The ‘skills gaps’ is an acute issue, and is a natural byproduct of structural shifts in the economy. Three major factors are at play to create a job market unique in living memory. First, though the pattern of today generally matches prior generations, the pace of change is accelerating, and the nature of innovation is different.
The time to train front line supervisors is now. In a piece published by Industry Today, Penn Foster's Head of Skilled Trades Division, Collin Gutman, explains the crucial need for front line supervisor training. While often selected to supervisor positions given their success as front line employees, Gutman shares how the skills needed by front line employee to supervisor aren't always aligned, making the transition both "bumpy and jarring."
As technology continues to evolve at an incredibly fast rate, the role of staffing firms has changed with it. The average worker is finding it more and more difficult to stay current with the necessary skills to succeed in a labor market that’s requiring more of them each and every day, and the result is a growing skills gap. As that gap widens, the role of staffing firms has become more important than ever. No longer are staffing firms able to simply play matchmaker between an employer and a prospective hire; in order to remain competitive, they must be able to cultivate highly qualified candidates and successfully find homes for them with the right organizations at the right time.
Employee engagement is key to employee, and ultimately, company success. Effective managers, training and upskilling programs, and teambuilding can all contribute to higher employee engagement and therefore performance. However, regular goal setting is another crucial step for improving employee performance, and the practice should not be limited to January 1st or during annual reviews.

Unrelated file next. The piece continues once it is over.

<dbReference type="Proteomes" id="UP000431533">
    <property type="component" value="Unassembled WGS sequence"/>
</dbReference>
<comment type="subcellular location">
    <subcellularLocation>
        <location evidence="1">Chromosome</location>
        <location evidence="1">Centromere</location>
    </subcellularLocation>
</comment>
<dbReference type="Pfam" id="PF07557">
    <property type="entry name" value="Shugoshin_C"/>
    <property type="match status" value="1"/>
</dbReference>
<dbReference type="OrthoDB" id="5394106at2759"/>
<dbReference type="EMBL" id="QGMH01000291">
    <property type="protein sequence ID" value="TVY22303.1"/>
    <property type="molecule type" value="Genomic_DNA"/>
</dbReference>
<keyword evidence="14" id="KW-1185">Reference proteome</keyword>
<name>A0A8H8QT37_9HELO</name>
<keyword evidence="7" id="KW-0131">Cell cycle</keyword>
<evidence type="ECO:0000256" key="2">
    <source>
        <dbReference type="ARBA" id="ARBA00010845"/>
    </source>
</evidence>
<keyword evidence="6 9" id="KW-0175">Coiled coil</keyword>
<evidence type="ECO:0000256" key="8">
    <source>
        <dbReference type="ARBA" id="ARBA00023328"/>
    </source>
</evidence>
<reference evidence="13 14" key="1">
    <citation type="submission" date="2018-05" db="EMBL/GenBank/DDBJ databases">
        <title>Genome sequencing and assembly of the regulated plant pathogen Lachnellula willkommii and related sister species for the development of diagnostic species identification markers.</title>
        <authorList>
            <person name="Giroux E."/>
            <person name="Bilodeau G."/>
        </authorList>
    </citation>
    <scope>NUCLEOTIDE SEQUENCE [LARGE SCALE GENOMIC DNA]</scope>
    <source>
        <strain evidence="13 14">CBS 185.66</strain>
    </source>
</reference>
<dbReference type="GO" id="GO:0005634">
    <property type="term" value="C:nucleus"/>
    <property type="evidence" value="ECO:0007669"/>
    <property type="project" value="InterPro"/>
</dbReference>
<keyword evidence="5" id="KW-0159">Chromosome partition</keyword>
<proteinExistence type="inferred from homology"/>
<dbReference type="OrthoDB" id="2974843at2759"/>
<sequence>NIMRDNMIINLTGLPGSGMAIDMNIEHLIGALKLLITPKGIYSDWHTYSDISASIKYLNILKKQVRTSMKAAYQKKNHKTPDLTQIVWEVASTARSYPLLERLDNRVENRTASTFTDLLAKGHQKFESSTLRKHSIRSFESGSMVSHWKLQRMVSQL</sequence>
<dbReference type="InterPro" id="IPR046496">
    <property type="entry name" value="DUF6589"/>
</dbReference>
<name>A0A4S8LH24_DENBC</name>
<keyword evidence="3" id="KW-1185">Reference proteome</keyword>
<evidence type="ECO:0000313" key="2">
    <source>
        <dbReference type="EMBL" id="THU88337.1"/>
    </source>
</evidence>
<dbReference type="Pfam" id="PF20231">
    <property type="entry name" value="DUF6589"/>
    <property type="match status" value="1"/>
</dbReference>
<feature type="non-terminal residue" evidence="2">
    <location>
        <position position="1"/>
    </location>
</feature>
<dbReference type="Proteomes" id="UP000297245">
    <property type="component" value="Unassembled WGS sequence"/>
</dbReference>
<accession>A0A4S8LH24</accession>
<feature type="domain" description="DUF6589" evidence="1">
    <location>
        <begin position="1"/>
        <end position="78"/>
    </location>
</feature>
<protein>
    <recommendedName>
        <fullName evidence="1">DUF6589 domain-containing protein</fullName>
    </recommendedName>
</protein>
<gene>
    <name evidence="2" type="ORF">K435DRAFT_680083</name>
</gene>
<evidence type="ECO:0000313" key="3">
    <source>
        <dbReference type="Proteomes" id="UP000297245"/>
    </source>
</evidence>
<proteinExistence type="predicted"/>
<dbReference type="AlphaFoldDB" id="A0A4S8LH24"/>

In today’s rapidly-evolving labor market, many employers are struggling to attract and retain highly qualified and talented workers. In an article published in Talent Economy, Penn Foster CEO Frank Britt and Innovate+Educate Founder & CEO Jamai Blivin argue that, as a result of recent tax reform, businesses now have a greater opportunity and responsibility to address this growing skills gap by investing in the continuous development of their employees. With the shelf life of skills constantly shrinking and the durability of degrees dwindling, it’s becoming increasingly more difficult for workers to keep their skills current.
As we’ve seen time and again, front line supervisors have the potential to make a tremendous impact on the overall productivity and efficiency of a company’s workforce, yet new hires often receive minimal training when transitioning into this new role. Indeed, 71% of front line supervisors receive infrequent or occasional training, according to a Harvard Business Schools Report.1 In a separate report form McKinsey, only 10% of executives only 10% of executives said that their front line manager training program is effective at preparing managers to lead.2 It should come as no surprise then, that 60% of front line supervisors underperform within their first two years.3
The Future Skills Summit sponsored by the Institute for the Future was held on February 21-22nd this year to help education and workforce development innovators “get fit for what’s next.” The premise of this year’s summit is the idea of a “work + learn future,” to outmode our current “degree-before-work paradigm” which is not sufficiently serving the job market at large. One of the key contributors to the summit, and the overall theme of work and learn, is Innovate+Educate founder, Jamai Blivin.
In the retail industry, it can be difficult to find and retain reliable employees who have a developed set of soft skills. Whether hires simply don’t work out or leave to look for different career opportunities, low retention rates make finding strong leaders you trust to run the day-to-day operations of your business nearly impossible. One solution to boost retention rates and prepare your employees to take on leadership roles is investing in comprehensive soft skills training.
It’s a scene that plays out on factory floors, in warehouses, and at work sites across the country: a talented worker is promoted to a supervisor position, but struggles to adapt to the new role & responsibilities. While they were skilled at their previous position - which is why they were identified for promotion in the first place - moving to a management role presents a slew of new challenges and requires these supervisors to develop a variety of new skills.
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